As the fall semester nears, UNM continues to develop initiatives in hopes of improving student success on campus.
At a Legislative Finance Committee meeting Wednesday, UNM President Robert Frank said in a presentation that the campus community needs to be more aware of student support systems present at UNM.
Frank said 18 months ago, he, together with the office of the provost, interviewed people at UNM to see how much they know about student success initiatives on campus.
“In the duration of what we did, we learned that a number of things that was underway at UNM weren’t visible on the surface,” he said. “That was a great deal of progress that people we talked to did not know about. Now what we’re doing is to offer the support to help students find their way.”
Frank said since taking office, he has been working with the provost to enhance students’ retention and graduation rates at the University. He said although it is an “awkward measure,” UNM’s six-year graduation rate is improving.
His experience as provost at Kent State University helped him at UNM, Frank said.
“When I was appointed president of the University … there was a great deal of concern about what we call student success,” he said. “I’ve worked on that issue a great deal.”
UNM Provost Chaouki Abdallah said the University aims to “challenge and support” students. He said his office focuses mainly on increasing students’ retention rate.
“We focus on the first year,” he said. “To make it to that third semester is key. If they make it through the first year, they’re highly likely to graduate.”
Abdallah said because students come from a variety of backgrounds, the University is working to accommodate students of all academic levels. He said universities need to challenge students to keep them motivated and in school.
UNM established the Honors College last school year for those who are “extremely prepared,” Abdallah said.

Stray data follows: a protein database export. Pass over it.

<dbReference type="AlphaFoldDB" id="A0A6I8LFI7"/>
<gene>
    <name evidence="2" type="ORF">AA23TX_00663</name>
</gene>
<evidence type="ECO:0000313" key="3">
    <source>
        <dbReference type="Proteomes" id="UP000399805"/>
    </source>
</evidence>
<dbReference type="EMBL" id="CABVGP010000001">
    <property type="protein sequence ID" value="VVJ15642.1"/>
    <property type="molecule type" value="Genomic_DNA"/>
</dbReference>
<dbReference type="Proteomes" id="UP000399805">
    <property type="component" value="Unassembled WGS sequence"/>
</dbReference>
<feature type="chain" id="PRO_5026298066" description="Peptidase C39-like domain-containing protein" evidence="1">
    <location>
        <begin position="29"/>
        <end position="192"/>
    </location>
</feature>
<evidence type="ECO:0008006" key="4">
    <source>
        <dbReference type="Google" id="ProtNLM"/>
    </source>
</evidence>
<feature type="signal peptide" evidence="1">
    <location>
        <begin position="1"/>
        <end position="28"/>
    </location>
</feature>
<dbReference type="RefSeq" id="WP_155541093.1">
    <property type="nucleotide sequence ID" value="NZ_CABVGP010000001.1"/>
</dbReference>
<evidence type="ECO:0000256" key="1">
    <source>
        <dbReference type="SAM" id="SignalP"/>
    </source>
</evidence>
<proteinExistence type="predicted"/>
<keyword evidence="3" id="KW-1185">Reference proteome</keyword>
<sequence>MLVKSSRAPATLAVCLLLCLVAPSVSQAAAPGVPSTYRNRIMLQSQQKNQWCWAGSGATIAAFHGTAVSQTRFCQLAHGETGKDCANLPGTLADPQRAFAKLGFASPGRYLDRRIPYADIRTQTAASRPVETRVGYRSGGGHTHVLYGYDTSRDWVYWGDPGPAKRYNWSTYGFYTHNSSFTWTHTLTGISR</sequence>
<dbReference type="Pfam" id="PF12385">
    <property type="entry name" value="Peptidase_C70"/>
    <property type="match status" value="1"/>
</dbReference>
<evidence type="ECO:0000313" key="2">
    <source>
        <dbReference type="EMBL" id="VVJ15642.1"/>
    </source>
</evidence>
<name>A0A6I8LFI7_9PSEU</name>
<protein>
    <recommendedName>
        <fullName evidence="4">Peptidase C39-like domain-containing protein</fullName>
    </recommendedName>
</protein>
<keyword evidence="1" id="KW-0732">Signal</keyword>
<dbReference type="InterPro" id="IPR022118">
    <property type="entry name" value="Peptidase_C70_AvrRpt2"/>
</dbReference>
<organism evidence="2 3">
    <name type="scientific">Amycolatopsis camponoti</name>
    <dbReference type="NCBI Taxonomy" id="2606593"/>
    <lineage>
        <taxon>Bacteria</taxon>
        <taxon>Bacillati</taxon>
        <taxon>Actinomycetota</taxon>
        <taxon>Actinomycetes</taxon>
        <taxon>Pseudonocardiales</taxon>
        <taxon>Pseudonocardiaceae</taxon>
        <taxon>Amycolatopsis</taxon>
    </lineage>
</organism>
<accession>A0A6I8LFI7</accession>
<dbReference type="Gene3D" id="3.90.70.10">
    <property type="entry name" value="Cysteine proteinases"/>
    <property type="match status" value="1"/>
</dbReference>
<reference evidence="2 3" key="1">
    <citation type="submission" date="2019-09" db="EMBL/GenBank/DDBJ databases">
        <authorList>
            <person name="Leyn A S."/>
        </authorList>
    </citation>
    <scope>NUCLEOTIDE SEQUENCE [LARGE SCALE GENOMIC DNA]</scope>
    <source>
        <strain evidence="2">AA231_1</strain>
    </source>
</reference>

Still, Abdallah said 30 percent of incoming freshman are placed into introductory studies courses because their ACT scores are not high enough. He said this reflects the insufficient preparation incoming freshman get in some New Mexico high schools.
To help ease this problem, Abdallah said the University holds an extended version of the English 101 course that spans from the summer until the fall semester and operates E-Comp, an online supplemental support for the course, to help students who are placed in the IS course for English. He said the University also opened its Math Learning Lab last semester to allow students who have trouble with numbers to take Math 120, a required course, at their own pace.
Abdallah said these programs will help decrease the number of students who qualify for IS courses in the future. He said he is optimistic this will increase UNM’s graduation rate by at least 3 percent.
The University is trying to attract more students by adding more courses in its catalog, by hiring more faculty members and by making campus more attractive, he said.
“In fact, the president and I had a competition to have five students to go to the University of New Mexico,” he said. “I think he won. He got five, and I got four.”
Additionally, Abdallah said “students drop out because of their finances.” To address this, the University has allotted $2 million for financial aid and for academic incentives for students, he said. He said UNM is also developing a Micro Aid program that could possibly add $500,000 in graduate student aid.
Abdallah said UNM will make advising easier for students this fall with the launch of LoboAchieve, an online advising program. He said the University is also working on a web app that would make degree planning worksheets for all four-year majors available to students online.
The app which is currently in beta, will officially launch Aug. 15.
Frank said these initiatives are not unique to UNM.
“It has happened all over the United States,” he said. “It’s a national model for what things are being done. The things that we are talking about are things that we learned from across the country.”